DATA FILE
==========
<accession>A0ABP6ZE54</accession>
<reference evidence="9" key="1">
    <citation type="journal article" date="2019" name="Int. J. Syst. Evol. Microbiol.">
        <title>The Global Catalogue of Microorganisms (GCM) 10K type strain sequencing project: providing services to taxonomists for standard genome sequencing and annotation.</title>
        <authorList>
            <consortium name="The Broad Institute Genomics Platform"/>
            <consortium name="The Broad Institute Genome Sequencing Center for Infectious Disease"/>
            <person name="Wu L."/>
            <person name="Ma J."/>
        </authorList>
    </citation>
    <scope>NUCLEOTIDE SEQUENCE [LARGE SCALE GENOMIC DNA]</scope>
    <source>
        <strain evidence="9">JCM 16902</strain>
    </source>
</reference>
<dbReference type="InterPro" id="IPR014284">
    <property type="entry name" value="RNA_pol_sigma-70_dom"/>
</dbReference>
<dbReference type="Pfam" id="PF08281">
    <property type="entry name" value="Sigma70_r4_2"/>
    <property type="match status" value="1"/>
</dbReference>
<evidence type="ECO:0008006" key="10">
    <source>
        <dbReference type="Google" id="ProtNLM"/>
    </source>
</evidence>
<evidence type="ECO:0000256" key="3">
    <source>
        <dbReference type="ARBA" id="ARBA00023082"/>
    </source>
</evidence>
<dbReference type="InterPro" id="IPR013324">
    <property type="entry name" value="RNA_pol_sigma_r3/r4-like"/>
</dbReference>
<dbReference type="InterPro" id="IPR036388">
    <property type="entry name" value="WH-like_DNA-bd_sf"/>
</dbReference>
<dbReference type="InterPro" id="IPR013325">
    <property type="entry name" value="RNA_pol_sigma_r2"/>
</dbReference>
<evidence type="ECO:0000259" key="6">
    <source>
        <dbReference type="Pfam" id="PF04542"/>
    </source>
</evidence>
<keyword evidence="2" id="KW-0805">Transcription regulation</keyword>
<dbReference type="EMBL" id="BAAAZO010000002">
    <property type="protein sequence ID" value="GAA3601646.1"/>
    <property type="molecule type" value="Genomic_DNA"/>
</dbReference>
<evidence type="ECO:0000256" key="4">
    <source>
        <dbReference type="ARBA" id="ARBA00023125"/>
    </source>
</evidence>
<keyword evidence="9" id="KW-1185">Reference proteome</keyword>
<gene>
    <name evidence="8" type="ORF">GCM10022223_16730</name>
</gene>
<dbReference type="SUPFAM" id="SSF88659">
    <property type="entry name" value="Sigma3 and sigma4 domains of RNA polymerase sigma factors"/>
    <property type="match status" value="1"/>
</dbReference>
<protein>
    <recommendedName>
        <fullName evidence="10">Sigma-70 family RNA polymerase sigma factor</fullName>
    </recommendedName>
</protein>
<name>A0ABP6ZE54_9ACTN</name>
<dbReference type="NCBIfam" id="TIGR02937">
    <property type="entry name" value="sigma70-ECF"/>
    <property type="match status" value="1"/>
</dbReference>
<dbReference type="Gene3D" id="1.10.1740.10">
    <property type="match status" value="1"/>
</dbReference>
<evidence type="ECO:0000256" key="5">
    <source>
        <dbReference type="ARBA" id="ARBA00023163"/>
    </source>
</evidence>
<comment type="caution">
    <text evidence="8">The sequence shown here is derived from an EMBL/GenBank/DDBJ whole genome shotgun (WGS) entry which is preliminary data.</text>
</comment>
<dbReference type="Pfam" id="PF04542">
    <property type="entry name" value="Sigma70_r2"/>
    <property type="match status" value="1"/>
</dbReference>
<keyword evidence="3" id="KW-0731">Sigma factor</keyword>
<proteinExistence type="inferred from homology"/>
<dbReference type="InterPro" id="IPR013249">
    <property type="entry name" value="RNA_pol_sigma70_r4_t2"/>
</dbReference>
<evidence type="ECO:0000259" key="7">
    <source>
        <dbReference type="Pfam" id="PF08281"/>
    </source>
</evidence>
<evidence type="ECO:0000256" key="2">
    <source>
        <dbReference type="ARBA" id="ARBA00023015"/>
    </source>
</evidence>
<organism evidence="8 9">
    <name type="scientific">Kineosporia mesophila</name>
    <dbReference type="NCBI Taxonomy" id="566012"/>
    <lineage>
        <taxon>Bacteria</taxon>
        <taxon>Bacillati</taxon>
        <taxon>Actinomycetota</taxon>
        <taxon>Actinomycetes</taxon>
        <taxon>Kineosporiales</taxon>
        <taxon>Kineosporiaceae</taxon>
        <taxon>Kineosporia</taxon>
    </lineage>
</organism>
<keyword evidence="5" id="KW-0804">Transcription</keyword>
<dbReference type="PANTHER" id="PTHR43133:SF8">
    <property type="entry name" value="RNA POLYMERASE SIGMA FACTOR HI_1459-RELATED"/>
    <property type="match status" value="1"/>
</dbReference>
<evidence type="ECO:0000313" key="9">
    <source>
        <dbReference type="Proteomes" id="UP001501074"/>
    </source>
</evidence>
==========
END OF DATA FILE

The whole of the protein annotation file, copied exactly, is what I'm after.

<accession>A0ABP6ZE54</accession>
<reference evidence="9" key="1">
    <citation type="journal article" date="2019" name="Int. J. Syst. Evol. Microbiol.">
        <title>The Global Catalogue of Microorganisms (GCM) 10K type strain sequencing project: providing services to taxonomists for standard genome sequencing and annotation.</title>
        <authorList>
            <consortium name="The Broad Institute Genomics Platform"/>
            <consortium name="The Broad Institute Genome Sequencing Center for Infectious Disease"/>
            <person name="Wu L."/>
            <person name="Ma J."/>
        </authorList>
    </citation>
    <scope>NUCLEOTIDE SEQUENCE [LARGE SCALE GENOMIC DNA]</scope>
    <source>
        <strain evidence="9">JCM 16902</strain>
    </source>
</reference>
<dbReference type="InterPro" id="IPR014284">
    <property type="entry name" value="RNA_pol_sigma-70_dom"/>
</dbReference>
<dbReference type="Pfam" id="PF08281">
    <property type="entry name" value="Sigma70_r4_2"/>
    <property type="match status" value="1"/>
</dbReference>
<evidence type="ECO:0008006" key="10">
    <source>
        <dbReference type="Google" id="ProtNLM"/>
    </source>
</evidence>
<evidence type="ECO:0000256" key="3">
    <source>
        <dbReference type="ARBA" id="ARBA00023082"/>
    </source>
</evidence>
<dbReference type="InterPro" id="IPR013324">
    <property type="entry name" value="RNA_pol_sigma_r3/r4-like"/>
</dbReference>
<dbReference type="InterPro" id="IPR036388">
    <property type="entry name" value="WH-like_DNA-bd_sf"/>
</dbReference>
<dbReference type="InterPro" id="IPR013325">
    <property type="entry name" value="RNA_pol_sigma_r2"/>
</dbReference>
<evidence type="ECO:0000259" key="6">
    <source>
        <dbReference type="Pfam" id="PF04542"/>
    </source>
</evidence>
<keyword evidence="2" id="KW-0805">Transcription regulation</keyword>
<dbReference type="EMBL" id="BAAAZO010000002">
    <property type="protein sequence ID" value="GAA3601646.1"/>
    <property type="molecule type" value="Genomic_DNA"/>
</dbReference>
<evidence type="ECO:0000256" key="4">
    <source>
        <dbReference type="ARBA" id="ARBA00023125"/>
    </source>
</evidence>
<keyword evidence="9" id="KW-1185">Reference proteome</keyword>
<gene>
    <name evidence="8" type="ORF">GCM10022223_16730</name>
</gene>
<dbReference type="SUPFAM" id="SSF88659">
    <property type="entry name" value="Sigma3 and sigma4 domains of RNA polymerase sigma factors"/>
    <property type="match status" value="1"/>
</dbReference>
<protein>
    <recommendedName>
        <fullName evidence="10">Sigma-70 family RNA polymerase sigma factor</fullName>
    </recommendedName>
</protein>
<name>A0ABP6ZE54_9ACTN</name>
<dbReference type="NCBIfam" id="TIGR02937">
    <property type="entry name" value="sigma70-ECF"/>
    <property type="match status" value="1"/>
</dbReference>
<dbReference type="Gene3D" id="1.10.1740.10">
    <property type="match status" value="1"/>
</dbReference>
<evidence type="ECO:0000256" key="5">
    <source>
        <dbReference type="ARBA" id="ARBA00023163"/>
    </source>
</evidence>
<comment type="caution">
    <text evidence="8">The sequence shown here is derived from an EMBL/GenBank/DDBJ whole genome shotgun (WGS) entry which is preliminary data.</text>
</comment>
<dbReference type="Pfam" id="PF04542">
    <property type="entry name" value="Sigma70_r2"/>
    <property type="match status" value="1"/>
</dbReference>
<keyword evidence="3" id="KW-0731">Sigma factor</keyword>
<proteinExistence type="inferred from homology"/>
<dbReference type="InterPro" id="IPR013249">
    <property type="entry name" value="RNA_pol_sigma70_r4_t2"/>
</dbReference>
<evidence type="ECO:0000259" key="7">
    <source>
        <dbReference type="Pfam" id="PF08281"/>
    </source>
</evidence>
<evidence type="ECO:0000256" key="2">
    <source>
        <dbReference type="ARBA" id="ARBA00023015"/>
    </source>
</evidence>
<organism evidence="8 9">
    <name type="scientific">Kineosporia mesophila</name>
    <dbReference type="NCBI Taxonomy" id="566012"/>
    <lineage>
        <taxon>Bacteria</taxon>
        <taxon>Bacillati</taxon>
        <taxon>Actinomycetota</taxon>
        <taxon>Actinomycetes</taxon>
        <taxon>Kineosporiales</taxon>
        <taxon>Kineosporiaceae</taxon>
        <taxon>Kineosporia</taxon>
    </lineage>
</organism>
<keyword evidence="5" id="KW-0804">Transcription</keyword>
<dbReference type="PANTHER" id="PTHR43133:SF8">
    <property type="entry name" value="RNA POLYMERASE SIGMA FACTOR HI_1459-RELATED"/>
    <property type="match status" value="1"/>
</dbReference>
<evidence type="ECO:0000313" key="9">
    <source>
        <dbReference type="Proteomes" id="UP001501074"/>
    </source>
</evidence>